Soderbergh's "Ocean's Eleven" occupies the same territory.  In some respects, this is a perfect film (no scene wasted, no extra scene needed, well-executed).  Do I think Scorsese's "Casino" is better than "Ocean's Eleven?" Yes.  Do I think Mann's "Heat" is better than "Ocean's Eleven"  But the film doesn't care.  All this film wants is to be a heist movie in Las Vegas.  Cinema historians will probably tell me that I think of movies in too much of a vacuum - without any consideration for a film's potential family tree.  A deficiency? Perhaps.  An asset? Sometimes yes.

"He's Just Not That Into You" isn't trying for anything like an Academy Award.  It's a date movie.  With this is mind, it is quite successful.  Look at what a movie is trying to accomplish and then look at it.  Don't try and compare an apple with an orange.  The women of "He's Just Not That Into You" probably have never seen "Thelma and Louise," but they've seen "When Harry Met Sally" a few times.

Tuesday, February 17, 2009

Beef. It's the Oscar Roundup Special.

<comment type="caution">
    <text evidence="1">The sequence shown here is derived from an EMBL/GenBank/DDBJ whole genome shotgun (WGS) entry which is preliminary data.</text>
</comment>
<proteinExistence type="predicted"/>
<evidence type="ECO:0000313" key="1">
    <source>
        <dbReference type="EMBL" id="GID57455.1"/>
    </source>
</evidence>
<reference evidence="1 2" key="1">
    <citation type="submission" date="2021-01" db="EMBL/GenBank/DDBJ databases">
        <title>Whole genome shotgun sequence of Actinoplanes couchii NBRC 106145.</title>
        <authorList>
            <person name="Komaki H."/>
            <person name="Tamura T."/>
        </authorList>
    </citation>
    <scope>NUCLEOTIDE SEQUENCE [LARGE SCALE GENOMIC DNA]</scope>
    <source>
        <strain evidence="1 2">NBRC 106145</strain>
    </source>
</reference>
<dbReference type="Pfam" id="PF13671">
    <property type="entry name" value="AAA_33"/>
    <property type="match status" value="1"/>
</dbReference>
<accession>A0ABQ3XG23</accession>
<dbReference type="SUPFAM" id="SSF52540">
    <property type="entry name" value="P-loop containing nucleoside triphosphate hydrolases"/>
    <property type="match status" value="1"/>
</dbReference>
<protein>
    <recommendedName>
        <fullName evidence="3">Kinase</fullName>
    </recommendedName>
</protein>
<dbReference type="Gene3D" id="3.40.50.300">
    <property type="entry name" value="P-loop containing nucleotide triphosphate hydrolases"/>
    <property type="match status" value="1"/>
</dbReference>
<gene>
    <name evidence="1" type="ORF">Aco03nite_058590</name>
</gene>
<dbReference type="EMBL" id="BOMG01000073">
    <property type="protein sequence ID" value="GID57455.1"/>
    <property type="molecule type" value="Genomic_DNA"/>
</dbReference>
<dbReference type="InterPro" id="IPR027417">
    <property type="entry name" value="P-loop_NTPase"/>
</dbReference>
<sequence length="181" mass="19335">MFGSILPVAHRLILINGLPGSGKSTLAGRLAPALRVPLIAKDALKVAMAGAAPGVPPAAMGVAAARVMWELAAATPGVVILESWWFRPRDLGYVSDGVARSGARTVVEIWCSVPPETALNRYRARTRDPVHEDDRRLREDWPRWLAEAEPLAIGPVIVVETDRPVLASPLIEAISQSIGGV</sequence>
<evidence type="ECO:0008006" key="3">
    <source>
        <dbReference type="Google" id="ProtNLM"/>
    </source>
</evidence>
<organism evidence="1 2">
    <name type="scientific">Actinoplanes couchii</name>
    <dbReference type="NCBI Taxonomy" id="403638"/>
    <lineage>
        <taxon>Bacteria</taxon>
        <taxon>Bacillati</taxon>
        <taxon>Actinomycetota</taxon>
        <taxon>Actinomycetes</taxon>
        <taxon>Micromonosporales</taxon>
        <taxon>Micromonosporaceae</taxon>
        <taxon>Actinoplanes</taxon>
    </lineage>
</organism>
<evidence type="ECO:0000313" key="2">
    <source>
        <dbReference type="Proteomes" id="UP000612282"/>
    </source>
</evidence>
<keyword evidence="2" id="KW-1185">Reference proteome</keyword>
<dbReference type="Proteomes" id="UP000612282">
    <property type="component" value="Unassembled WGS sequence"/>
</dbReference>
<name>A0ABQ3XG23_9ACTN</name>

Just in time for Oscar Night, February 22, 2009, check out the Media Joust Podcast, as we go through the Academy's nominees for Best Supporting and Lead Actors and Actresses in addition to Best Director and Best Picture. We have some beef, plus a few atta-boy/girl/films. Also, make sure to check out the films that were nominated for Best Foreign Language Feature as well as Best Documentary.

Though we are incredibly affirmative of Slumdog Millionaire as a thoroughly enjoyable film, I have some hangups after learning more about how the young actors were not paid enough.

Please leave your comments, beef, rants, raves, and predictions, to the podcast below, and forgive us for a few technical difficulties as we modify the old Screen Junkies podcasts to the Media Joust name.

Have a Happy Oscar Night!

- Linde